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    Author(s): Deborah K. Kennard; H. Michael Rauscher; Patricia A. Flebbe; Daniel L. Schmoldt; William G. Hubbard; J. Bryan Jordin; William Milnor
    Date: 2005
    Source: Forest Ecology and Management. 207(1/2): 201-213
    Publication Series: Miscellaneous Publication
    PDF: Download Publication  (510.09 KB)


    Despite the overwhelming body of research available on the ecology and management of Southern Appalachian forests, a gap exists between what scientists know and what the management community is able to apply on the ground. Most research knowledge still resides in highly technical, narrowly focused research publications housed in libraries. The internet, combined with increasingly sophisticated hyperdocument authoring systems, makes web-based hyperdocuments a practical and affordable way to manage this scientific knowledge. The USDA Forest Service developed the Encyclopedia of Southern Appalachian Forest Ecosystems (ESAFE;, a hyperdocument-based encyclopedia system available on the internet, to address this need for more accessible, understandable, condensed, and synthesized research knowledge. This project aims to synthesize what we know scientifically about the management and ecology of Southern Appalachian forest ecosystems, organize it logically, and make it universally available at no cost to users. ESAFE is composed of original summaries of hundreds of topic areas compiled from over 5000 literature sources by over 15 authors specifically for this purpose. Presently, ESAFE has over 1100 pages of content that includes over 150 tables, 150 figures, 3000 internal hyperlinks, and 1800 external hyperlinks. Unlike most internet-based hyperdocuments, quality control of the encyclopedia is ensured through a complete peer-review process similar to traditional scientific journals. The encyclopedia is built upon a dynamic content management system (CMS), developed using Zope software, that provides a platform for authoring, editing, reviewing, publishing, and updating content directly through the internet. This CMS creates a mechanism for updating the site with peer-review content directly through the internet, so that the knowledge base can be continually updated, expanded, and improved. Using tools like ESAFE, busy forest managers can more easily find answers to questions from their own desks. It has been favorably evaluated by a diverse group of land managers, the general public, and ecosystem scientists. It is also currently being used as a prototype for several other forestry-related hypertext encyclopedias.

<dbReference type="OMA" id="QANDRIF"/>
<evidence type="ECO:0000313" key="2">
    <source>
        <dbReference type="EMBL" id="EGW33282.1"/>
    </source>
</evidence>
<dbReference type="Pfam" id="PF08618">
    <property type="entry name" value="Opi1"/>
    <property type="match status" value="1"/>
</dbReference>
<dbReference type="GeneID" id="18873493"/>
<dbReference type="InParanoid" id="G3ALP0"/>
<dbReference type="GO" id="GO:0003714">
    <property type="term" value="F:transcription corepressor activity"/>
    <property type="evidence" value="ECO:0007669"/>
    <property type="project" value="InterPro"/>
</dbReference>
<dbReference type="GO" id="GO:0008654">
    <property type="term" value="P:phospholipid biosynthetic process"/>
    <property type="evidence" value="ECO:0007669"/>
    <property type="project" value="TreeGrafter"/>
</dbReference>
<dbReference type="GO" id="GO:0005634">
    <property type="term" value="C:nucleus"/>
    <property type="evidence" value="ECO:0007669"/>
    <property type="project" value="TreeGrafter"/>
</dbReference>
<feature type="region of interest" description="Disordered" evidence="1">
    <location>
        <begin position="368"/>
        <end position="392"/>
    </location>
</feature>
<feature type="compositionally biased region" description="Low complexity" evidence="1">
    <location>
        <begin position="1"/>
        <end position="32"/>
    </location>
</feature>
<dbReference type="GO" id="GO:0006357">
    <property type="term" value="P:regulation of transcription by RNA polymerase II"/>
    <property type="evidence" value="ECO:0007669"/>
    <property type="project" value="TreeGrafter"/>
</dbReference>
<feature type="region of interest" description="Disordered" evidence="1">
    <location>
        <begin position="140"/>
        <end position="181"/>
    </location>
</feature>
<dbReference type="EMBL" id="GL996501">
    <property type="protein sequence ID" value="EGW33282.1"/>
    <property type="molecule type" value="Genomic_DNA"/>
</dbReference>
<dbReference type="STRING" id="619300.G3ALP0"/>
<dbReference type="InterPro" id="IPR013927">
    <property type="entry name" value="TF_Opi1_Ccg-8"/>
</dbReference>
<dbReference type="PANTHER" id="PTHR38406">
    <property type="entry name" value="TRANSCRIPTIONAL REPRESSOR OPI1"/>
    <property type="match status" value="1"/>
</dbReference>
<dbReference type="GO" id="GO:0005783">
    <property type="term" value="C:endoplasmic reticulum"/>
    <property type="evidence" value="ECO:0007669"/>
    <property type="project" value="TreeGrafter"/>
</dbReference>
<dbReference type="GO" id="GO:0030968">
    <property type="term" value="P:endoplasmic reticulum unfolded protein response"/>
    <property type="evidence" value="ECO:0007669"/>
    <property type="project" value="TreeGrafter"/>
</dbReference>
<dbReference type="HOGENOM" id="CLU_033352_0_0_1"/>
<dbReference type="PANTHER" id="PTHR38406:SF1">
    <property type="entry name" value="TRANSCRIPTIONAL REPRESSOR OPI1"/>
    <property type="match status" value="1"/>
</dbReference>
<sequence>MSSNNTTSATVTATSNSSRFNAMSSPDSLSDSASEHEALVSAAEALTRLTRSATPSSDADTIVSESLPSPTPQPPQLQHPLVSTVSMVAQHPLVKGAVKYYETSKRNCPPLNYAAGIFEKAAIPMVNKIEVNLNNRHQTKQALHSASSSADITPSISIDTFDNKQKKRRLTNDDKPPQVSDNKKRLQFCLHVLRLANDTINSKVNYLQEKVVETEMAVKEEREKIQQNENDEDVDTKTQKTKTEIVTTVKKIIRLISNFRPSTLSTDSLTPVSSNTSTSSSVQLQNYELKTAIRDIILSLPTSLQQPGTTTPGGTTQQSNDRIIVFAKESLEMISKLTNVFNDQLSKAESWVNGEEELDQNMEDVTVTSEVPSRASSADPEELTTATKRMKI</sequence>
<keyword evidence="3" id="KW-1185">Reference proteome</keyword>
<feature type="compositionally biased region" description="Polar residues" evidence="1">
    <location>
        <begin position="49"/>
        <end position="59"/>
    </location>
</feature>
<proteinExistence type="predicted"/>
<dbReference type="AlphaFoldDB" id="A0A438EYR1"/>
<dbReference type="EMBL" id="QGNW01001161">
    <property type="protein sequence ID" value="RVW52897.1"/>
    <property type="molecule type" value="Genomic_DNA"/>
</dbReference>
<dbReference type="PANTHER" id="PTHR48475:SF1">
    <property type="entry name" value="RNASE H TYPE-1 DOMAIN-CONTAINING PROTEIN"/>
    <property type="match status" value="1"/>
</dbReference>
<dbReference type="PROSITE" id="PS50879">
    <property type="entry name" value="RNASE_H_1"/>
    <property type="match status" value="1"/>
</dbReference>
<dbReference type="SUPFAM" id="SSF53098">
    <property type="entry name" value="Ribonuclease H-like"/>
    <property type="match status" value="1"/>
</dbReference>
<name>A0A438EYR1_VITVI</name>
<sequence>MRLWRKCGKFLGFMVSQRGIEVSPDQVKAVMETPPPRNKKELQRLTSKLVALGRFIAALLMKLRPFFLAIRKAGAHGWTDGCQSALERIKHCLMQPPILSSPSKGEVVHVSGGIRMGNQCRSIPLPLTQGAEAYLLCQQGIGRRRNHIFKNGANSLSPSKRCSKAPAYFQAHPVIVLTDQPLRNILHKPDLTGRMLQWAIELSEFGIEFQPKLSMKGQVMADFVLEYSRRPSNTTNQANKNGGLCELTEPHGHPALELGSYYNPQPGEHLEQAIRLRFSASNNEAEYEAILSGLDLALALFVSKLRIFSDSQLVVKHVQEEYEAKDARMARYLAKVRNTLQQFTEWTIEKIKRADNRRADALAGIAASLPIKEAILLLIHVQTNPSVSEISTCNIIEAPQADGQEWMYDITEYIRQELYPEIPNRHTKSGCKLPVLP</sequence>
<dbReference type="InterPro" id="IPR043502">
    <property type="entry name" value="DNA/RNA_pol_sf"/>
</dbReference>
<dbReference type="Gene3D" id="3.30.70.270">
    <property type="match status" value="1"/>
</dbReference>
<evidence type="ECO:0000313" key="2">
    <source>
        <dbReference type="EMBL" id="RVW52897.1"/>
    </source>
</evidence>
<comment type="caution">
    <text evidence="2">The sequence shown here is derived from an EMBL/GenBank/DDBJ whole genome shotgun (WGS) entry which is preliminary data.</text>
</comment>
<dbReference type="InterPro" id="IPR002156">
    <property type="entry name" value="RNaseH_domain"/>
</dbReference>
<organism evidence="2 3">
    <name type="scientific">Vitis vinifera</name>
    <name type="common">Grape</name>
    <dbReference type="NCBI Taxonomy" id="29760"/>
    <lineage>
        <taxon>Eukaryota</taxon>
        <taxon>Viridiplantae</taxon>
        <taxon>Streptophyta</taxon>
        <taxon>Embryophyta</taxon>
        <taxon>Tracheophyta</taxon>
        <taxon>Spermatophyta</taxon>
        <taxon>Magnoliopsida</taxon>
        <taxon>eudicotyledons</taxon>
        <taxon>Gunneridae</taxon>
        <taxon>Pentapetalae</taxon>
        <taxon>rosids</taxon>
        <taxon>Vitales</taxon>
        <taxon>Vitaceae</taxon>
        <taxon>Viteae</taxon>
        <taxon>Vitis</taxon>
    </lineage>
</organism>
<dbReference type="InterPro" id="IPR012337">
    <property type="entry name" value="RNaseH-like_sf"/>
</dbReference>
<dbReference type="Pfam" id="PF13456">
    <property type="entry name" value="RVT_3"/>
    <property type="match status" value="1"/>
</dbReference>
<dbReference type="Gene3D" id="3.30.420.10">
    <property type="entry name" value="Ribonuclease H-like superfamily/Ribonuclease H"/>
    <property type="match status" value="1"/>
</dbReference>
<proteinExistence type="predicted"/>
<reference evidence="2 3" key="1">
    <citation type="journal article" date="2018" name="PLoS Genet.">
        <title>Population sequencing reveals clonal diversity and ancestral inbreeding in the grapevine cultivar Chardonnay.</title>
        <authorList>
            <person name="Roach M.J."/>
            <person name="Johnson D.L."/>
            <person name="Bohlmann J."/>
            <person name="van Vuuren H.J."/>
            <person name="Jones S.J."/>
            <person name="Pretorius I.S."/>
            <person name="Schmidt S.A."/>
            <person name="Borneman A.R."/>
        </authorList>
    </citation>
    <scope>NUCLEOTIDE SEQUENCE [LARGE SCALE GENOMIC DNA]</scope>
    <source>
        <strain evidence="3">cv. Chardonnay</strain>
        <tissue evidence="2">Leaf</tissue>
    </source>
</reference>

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    Kennard, Deborah K.; Rauscher, H. Michael; Flebbe, Patricia A.; Schmoldt, Daniel L.; Hubbard, William G.; Jordin, J. Bryan; Milnor, William. 2005. Using hyperdocuments to manage scientific knowledge: the prototype Encyclopedia of Southern Appalachian Forest Ecosystems. Forest Ecology and Management. 207(1/2): 201-213


    knowledge management, hyperdocuments, Southern Appalachians, content management systems, peer-review

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